These all share the focus on the body, treating that body as a basis for music cognition. If musical "gestures" were understood in the terms of own movement (the intensity, complexity, directions — all automatically translated) it's easy to see how music cognition would happen at the completely pre-verbal (even sub-notion) stage, and how the musical meaning was to be so exquisitely personal.

The following three chapters are all preoccupied with specific states of consciousness. At first in the context of recreational drugs15, then ayahuasca rituals16, and lastly with more common absorbing activities that involve listening to music.17

Chapter 1818 is one last entry to single out for our purposes. This time, the potential profits for music game research lie mostly in the affiliation with music therapy, which is not a rare point of departure towards music games (even if not yet covered broadly at the wiki). While following a few separate practical threads, it shows us an anonymized case of community music project, with free improvisation mentioned as sporadically involved. This seemed like a context where music games could easily be included (didn't seem to be), but also it clearly indicated that some music gaming situations could also be analyzed with the socially involved method presented in this chapter.

The world of politics is visited in the analysis of Latin American popular song sub-genre.19. And finally we have a musicology of the opera L'Orfeo done through Jung.20

All in all, from our narrow point of view it's certainly a book peripheries material, but generally quite interesting, well prepared, and it should provide opportunities to find something for yourself, if academic writing is of interest to you, and if you pick and choose chapters in your reading.

References

📜 Biswas, Ansuman. 2011. “The music of what happens: mind, meditation, and music as movement.” In Music and Consciousness: Philosophical, Psychological, and Cultural Perspectives, edited by David Clarke and Eric Clarke, 95-110. Oxford: Oxford University Press.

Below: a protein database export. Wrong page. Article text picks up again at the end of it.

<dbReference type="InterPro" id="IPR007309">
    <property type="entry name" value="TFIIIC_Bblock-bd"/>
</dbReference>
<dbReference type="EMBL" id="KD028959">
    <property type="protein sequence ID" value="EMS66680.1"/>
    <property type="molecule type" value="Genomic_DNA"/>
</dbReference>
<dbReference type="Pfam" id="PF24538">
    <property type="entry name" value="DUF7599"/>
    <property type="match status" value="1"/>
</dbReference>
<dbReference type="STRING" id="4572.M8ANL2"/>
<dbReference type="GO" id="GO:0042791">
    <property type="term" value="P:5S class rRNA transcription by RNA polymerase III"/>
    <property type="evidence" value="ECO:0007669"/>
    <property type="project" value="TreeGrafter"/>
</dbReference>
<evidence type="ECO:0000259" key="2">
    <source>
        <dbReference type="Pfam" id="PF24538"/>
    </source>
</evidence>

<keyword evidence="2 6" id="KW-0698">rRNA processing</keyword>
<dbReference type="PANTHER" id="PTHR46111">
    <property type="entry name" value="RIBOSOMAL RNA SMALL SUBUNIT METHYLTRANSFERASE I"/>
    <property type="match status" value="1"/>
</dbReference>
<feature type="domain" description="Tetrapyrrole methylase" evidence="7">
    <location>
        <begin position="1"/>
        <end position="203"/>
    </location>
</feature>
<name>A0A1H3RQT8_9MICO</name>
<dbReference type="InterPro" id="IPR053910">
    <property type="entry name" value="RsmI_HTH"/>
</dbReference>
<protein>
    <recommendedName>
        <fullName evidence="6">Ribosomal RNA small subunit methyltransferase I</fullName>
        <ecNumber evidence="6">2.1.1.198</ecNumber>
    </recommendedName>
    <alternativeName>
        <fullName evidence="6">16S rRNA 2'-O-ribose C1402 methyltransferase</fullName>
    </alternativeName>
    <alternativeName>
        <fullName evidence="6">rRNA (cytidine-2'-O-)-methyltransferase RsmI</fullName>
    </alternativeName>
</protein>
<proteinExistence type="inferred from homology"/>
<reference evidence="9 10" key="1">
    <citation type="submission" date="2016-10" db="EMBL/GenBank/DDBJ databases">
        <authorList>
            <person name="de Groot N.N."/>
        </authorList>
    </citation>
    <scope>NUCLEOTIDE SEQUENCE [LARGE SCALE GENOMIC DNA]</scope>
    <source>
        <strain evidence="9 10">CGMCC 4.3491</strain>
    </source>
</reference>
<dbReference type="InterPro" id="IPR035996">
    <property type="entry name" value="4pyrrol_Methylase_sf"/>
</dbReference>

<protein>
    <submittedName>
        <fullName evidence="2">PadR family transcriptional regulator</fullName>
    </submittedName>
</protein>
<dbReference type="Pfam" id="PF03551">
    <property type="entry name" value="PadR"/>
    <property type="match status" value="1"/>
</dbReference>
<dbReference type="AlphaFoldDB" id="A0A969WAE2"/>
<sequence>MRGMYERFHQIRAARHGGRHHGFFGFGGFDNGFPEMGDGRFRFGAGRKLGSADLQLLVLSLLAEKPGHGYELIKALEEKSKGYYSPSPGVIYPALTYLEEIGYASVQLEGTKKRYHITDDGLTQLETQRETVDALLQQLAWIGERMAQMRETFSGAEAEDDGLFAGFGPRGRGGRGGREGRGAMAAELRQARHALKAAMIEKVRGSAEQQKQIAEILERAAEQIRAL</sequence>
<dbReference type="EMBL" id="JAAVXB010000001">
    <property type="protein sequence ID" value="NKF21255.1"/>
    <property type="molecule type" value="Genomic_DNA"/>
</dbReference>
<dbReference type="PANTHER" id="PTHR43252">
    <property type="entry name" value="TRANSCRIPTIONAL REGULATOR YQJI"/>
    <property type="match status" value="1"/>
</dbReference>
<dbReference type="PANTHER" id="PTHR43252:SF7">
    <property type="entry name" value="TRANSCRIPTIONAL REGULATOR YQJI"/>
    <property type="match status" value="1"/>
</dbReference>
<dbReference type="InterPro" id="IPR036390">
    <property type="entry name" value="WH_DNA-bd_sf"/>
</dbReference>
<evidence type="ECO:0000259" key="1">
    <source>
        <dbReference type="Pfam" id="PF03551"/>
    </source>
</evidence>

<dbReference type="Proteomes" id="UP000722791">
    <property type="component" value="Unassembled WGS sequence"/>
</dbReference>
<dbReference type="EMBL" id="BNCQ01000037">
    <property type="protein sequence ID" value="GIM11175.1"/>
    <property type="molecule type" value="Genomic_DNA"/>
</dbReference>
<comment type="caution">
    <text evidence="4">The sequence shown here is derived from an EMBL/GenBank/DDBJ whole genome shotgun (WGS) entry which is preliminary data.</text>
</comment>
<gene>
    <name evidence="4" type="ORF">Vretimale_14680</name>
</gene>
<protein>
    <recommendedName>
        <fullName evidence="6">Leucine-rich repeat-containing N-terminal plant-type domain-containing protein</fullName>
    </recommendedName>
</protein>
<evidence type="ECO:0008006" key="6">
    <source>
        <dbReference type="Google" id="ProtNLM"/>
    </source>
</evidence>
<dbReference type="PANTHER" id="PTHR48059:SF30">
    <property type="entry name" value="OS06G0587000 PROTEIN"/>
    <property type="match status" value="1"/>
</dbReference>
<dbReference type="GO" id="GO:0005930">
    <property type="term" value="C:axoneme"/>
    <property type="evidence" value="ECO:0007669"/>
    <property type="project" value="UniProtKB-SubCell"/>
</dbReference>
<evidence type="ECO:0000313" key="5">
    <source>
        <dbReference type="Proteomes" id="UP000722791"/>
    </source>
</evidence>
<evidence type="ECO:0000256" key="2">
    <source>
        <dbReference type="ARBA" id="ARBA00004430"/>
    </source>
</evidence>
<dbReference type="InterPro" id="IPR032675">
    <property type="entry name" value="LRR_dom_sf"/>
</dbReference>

📜 DeNora, Tia. 2011. “Practical consciousness and social relation in MusEcological perspective.” In Music and Consciousness: Philosophical, Psychological, and Cultural Perspectives, edited by David Clarke and Eric Clarke, 309-326. Oxford: Oxford University Press.

📜 Godøy, Rolf Inge. 2011. “Sound-action awareness in music.” In Music and Consciousness: Philosophical, Psychological, and Cultural Perspectives, edited by David Clarke and Eric Clarke, 231-244. Oxford: Oxford University Press.

📜 Hogg, Bennett. 2011. “Enacting consciousness, intertextuality, and musical free improvisation: deconstructing mythologies and finding connections.” In Music and Consciousness: Philosophical, Psychological, and Cultural Perspectives, edited by David Clarke and Eric Clarke, 79-94. Oxford: Oxford University Press.

📜 McGuiness, Andy and Katie Overy. 2011. “Music, consciousness, and the brain: music as shared experience of an embodied present.” In Music and Consciousness: Philosophical, Psychological, and Cultural Perspectives, edited by David Clarke and Eric Clarke, 245-262. Oxford: Oxford University Press.

📜 Peñalba Acitores, Alicia. 2011. “Towards a theory of proprioception as a bodily basis for consciousness in music.” In Music and Consciousness: Philosophical, Psychological, and Cultural Perspectives, edited by David Clarke and Eric Clarke, 215-230. Oxford: Oxford University Press.


If you think anything should be added to this text, please drop a hint or a link for future editors.

Unless stated otherwise Content of this page is licensed under Creative Commons Attribution-ShareAlike 3.0 License. See licensing details